Finding Nemo is a BIG film about a little fish in the big ocean. The blockbuster film was a huge commercial success for Pixar. Fans and film critics have been eagerly awaiting a sequel. To be honest, I had given up on a sequel. Then Disney announced it’s Finding Dory sequel in 2013. Ellen DeGeneres is once again playing Dory (can you picture ANYONE else voicing her?) the happy, funny Blue Tang who suffers from short-term memory loss. Btw, how does she remember that she has short term memory loss?
I went on an fabulous trip to Monterey to find out more about Finding Dory. What struck me was the reason for the sequel, which for me is quite emotional. Director Andrew Stanton (Finding Nemo, Wall-E) spoke to writers about why the sequel took so long. During his talk, I saw me. Stanton described Dory’s troubles and his concern for Dory. Pixar is the leader in emotional storytelling. And honestly? I’ve ugly-cried through so.many.of .their.films. We were shown about 13 minutes from the beginning of the film, as well as, clips of Dory meeting a few new characters. Yes, I cried.
So, why did it take so long? “When I made Finding Nemo
I thought it was a closed circuit. I thought it was done, that’s all I had to say. Little did I know, about 7 years later watching the film again for the first time – seeing the film again did something for me.” He was in the middle of working on another picture and he started to think about Dory and was actually worried about her. He was worried that she could lose Marlin and Nemo and not remember them. This touched a cord for me. I lost my parents in 1999 and through the years I feel that I’ve started to forget things about them. How they sounded especially their laughter, how they walked. But, I’ll never truly forget my parents. They had such a profound effect on my life. In Finding Dory, she has a powerful moment, when she remembers her parents and decides to find them. I don’t know if she does but Marlin and Nemo set out to help her.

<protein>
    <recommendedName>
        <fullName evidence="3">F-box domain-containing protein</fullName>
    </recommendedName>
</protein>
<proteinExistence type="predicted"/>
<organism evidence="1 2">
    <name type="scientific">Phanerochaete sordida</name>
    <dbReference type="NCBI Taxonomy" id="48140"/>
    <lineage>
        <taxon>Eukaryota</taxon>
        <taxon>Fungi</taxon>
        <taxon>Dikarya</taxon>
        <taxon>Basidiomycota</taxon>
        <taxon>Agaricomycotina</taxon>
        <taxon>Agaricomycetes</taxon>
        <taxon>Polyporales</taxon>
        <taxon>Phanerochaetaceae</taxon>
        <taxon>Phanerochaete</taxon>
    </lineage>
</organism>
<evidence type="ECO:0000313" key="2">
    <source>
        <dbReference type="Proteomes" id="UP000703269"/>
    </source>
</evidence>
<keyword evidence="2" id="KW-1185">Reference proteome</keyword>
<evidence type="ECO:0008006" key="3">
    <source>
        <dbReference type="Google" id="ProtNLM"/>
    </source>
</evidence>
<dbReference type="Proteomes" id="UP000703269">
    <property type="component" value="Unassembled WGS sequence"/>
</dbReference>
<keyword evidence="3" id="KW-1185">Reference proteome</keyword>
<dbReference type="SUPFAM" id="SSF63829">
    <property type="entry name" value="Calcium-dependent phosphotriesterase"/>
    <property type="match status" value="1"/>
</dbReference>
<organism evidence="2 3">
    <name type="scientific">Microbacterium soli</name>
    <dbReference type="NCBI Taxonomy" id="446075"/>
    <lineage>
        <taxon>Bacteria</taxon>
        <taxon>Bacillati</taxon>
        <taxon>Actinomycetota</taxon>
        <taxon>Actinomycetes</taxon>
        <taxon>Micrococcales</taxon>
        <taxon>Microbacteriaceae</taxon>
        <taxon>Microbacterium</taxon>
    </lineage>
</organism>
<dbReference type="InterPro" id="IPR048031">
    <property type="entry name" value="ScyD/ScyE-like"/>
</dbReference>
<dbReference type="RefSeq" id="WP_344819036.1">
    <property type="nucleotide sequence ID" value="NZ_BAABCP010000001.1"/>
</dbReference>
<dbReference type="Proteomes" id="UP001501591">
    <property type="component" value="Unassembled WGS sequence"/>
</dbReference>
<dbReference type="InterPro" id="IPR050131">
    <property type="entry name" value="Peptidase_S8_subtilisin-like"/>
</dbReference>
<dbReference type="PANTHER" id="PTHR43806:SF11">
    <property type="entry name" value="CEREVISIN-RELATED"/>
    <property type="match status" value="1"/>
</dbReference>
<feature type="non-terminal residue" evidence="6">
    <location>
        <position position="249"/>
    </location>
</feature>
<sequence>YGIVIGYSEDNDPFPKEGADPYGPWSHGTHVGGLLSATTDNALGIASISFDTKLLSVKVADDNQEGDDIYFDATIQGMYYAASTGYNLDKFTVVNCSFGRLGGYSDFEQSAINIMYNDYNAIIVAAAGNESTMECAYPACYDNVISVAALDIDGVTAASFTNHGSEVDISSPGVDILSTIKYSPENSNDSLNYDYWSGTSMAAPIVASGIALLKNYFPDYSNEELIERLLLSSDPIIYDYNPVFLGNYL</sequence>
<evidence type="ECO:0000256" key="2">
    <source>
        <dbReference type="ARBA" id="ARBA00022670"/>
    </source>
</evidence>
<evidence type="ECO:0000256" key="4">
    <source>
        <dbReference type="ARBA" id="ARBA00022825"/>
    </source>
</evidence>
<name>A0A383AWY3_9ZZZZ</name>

Stanton continues to tell us more about Dory, “I always saw her as a tragic character. I never saw her as a comic character. She was a tragic character that used comedy as a way to survive, as a way to protect herself.” Stanton feels that Dory probably had a lot of loss. He didn’t know what it was and no one seemed to question the moment in Finding Nemo when Dory started crying towards the end of the movie. She says to Marlin and Nemo, “Don’t leave me, your home to me.” That scene wasn’t set up but Stanton started to think of that moment. He didn’t really want this to be a problem for her and he also didn’t want her to see herself as someone who has a problem.
So, it was about 2011 when he became serious and hired writer Victoria Strauss and the two started to talk about a story. Stanton ends with, “It’s really how it all happened. You don’t plan for a sequel 13 years later. It kinda just happened. I really feel that it came organically and it came authentically.”
The footage that I watched was beautiful (just think of how far technology has advanced since Finding Dory), emotional, funny and I am counting down the days until it’s in the theater.
Keep an eye on this blog as I’ll be sharing more behind-the-scenes from the Finding Dory.
I attended an all-expenses paid press trip courtesy of Pixar/Disney.